He resided in Redwood City, San Mateo, CA 1893.
John Cotter Pelton was orphaned while young, and getting such educati on as he could at Madrid, Phillips, New Sharon, and Farmington in the sta te of ME. John devoted himself to the free public school, and early beg an teaching. Intending to be the apostle of free schools upon the Pacif ic slope, he studied as he taught. When the news was received of the disc overy of gold at Sutter's Sawmill in CA, he was principal of Phillips Fr ee School in Andover, ME and a student in Phillips Academy, His term at t he free school ended he determined to go at once to California. Furnish ed by friends with funds and an abundant supply of books, maps, and globe s, by Professor Cale Pelton with a set of outline maps, and by Ho n. D. F. Whittemore with a library, he with his newly married wife and t wo hundred and ten other passengers set sail in the old ship 'New Jersey ", from Boston, for San Francisco. After many delays, they arrived abo ut Oct, 1849. Mr. Pelton with on dollar and a half in his pocket spe nt it for passage to the shore. Good business management in the cour se of two or two and half months made him the happy possessor of four or f ive hundred dollars. Then he began agitating for the establishment of h is proposed free school. A notice in the " Daily Pacific News" on D ec 3, 1849 saying a free public school would commence on Dec 26the insta nt in the Baptist Church on Washington St. Mr and Mrs Pelton being the te achers. Thus began the public school system of San Francisco. On Mar 2 8, 1850, the school adopted by resolution of the city fathers, which resol ution or resolutions also named a salary for the Peltons, to begin on Apr il 1st next month.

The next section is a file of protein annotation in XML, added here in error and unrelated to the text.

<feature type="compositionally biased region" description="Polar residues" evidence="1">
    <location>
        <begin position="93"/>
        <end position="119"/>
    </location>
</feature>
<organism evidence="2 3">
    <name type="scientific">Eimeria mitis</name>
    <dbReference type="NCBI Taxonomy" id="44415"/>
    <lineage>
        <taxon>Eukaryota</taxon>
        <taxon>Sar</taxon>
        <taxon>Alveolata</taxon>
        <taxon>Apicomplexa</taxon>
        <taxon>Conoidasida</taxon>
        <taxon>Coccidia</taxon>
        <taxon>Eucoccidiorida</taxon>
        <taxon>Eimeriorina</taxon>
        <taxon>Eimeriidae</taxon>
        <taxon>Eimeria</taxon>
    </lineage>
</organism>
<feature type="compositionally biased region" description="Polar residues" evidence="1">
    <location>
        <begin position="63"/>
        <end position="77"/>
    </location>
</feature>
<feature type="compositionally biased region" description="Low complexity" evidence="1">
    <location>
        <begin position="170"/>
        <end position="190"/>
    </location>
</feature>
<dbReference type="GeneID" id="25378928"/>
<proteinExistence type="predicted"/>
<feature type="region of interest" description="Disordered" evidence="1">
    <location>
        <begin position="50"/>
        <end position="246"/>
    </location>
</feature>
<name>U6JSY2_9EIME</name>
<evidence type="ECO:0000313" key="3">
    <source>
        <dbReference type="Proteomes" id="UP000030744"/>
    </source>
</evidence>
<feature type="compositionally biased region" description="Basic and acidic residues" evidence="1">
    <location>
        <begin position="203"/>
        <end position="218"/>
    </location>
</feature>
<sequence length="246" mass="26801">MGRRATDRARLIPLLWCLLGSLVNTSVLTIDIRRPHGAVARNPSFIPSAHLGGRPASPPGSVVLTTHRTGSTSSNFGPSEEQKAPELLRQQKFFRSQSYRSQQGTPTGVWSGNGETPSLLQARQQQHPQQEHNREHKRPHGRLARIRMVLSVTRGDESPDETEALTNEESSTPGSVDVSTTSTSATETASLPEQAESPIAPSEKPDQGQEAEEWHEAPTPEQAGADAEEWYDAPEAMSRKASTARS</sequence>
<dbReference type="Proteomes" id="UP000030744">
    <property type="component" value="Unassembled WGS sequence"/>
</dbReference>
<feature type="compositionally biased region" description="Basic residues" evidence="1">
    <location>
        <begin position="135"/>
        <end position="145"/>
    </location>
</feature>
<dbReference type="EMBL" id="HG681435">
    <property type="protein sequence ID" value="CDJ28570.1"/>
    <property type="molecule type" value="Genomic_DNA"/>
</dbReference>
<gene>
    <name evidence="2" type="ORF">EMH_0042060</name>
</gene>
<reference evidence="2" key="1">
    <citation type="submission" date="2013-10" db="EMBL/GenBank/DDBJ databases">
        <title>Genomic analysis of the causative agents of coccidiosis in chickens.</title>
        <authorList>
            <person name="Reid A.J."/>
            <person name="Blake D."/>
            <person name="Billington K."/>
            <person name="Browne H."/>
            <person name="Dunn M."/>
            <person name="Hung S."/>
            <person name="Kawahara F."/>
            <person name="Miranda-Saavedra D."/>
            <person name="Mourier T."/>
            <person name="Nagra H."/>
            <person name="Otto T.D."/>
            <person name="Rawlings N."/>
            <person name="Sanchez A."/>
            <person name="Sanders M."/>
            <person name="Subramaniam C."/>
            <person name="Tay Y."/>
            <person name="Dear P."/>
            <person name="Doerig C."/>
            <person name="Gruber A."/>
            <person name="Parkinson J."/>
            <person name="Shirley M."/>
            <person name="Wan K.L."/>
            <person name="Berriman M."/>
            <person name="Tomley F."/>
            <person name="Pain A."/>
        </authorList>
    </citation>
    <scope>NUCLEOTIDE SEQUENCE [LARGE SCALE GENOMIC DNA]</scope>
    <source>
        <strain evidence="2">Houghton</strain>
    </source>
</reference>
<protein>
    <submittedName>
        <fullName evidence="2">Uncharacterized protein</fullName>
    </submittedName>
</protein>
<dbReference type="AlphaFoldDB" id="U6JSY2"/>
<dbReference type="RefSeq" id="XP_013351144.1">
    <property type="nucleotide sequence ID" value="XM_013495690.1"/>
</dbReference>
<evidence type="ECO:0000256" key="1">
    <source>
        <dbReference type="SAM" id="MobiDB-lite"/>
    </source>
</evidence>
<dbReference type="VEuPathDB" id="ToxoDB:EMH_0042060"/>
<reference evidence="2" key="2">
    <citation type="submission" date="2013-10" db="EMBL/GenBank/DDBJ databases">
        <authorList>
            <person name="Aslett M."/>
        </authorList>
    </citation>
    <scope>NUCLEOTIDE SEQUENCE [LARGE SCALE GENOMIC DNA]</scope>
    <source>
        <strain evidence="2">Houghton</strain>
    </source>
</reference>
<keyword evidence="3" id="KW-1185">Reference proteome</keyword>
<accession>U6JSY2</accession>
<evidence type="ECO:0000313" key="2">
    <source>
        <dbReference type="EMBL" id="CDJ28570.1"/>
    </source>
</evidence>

After the establishment of other schools, Mr. Pelton was elected to fir st Superintendent of Schools in San Francisco, county and city. He was ag ain elected Superintendent of Public Schools in 1865. And was a trust ee of the first State Reform School and its superintendent. Afterward he w as superintendent of the Industrial School of San Francisco which positi on he took, after much persuasion, in 1869. Here, after some three year s' service and while the institution was in a state of successful usefulne ss, his health failed, from excessive care and mental strain. A fall fr om a carriage upon his head and shoulders now completely disabled him a nd laid him up for a long time. Partially recovered, he, broken in heal th and fortune, went to Southern California in hopes of at least measurab le recovering both. Settled in San Diego he, in the course of years, aga in made a competence, which was again lost through the great fall of re al estate in southern California. In 1883 he resided with his family in R edwood City, CA, engaged in literary pursuits. See his writing "Life's Su nbeams and Shadows", and other works. For his public career, see the publ ic records of San Francisco. All honor to the man who left New England a nd planted her public free school system within the Golden Gate.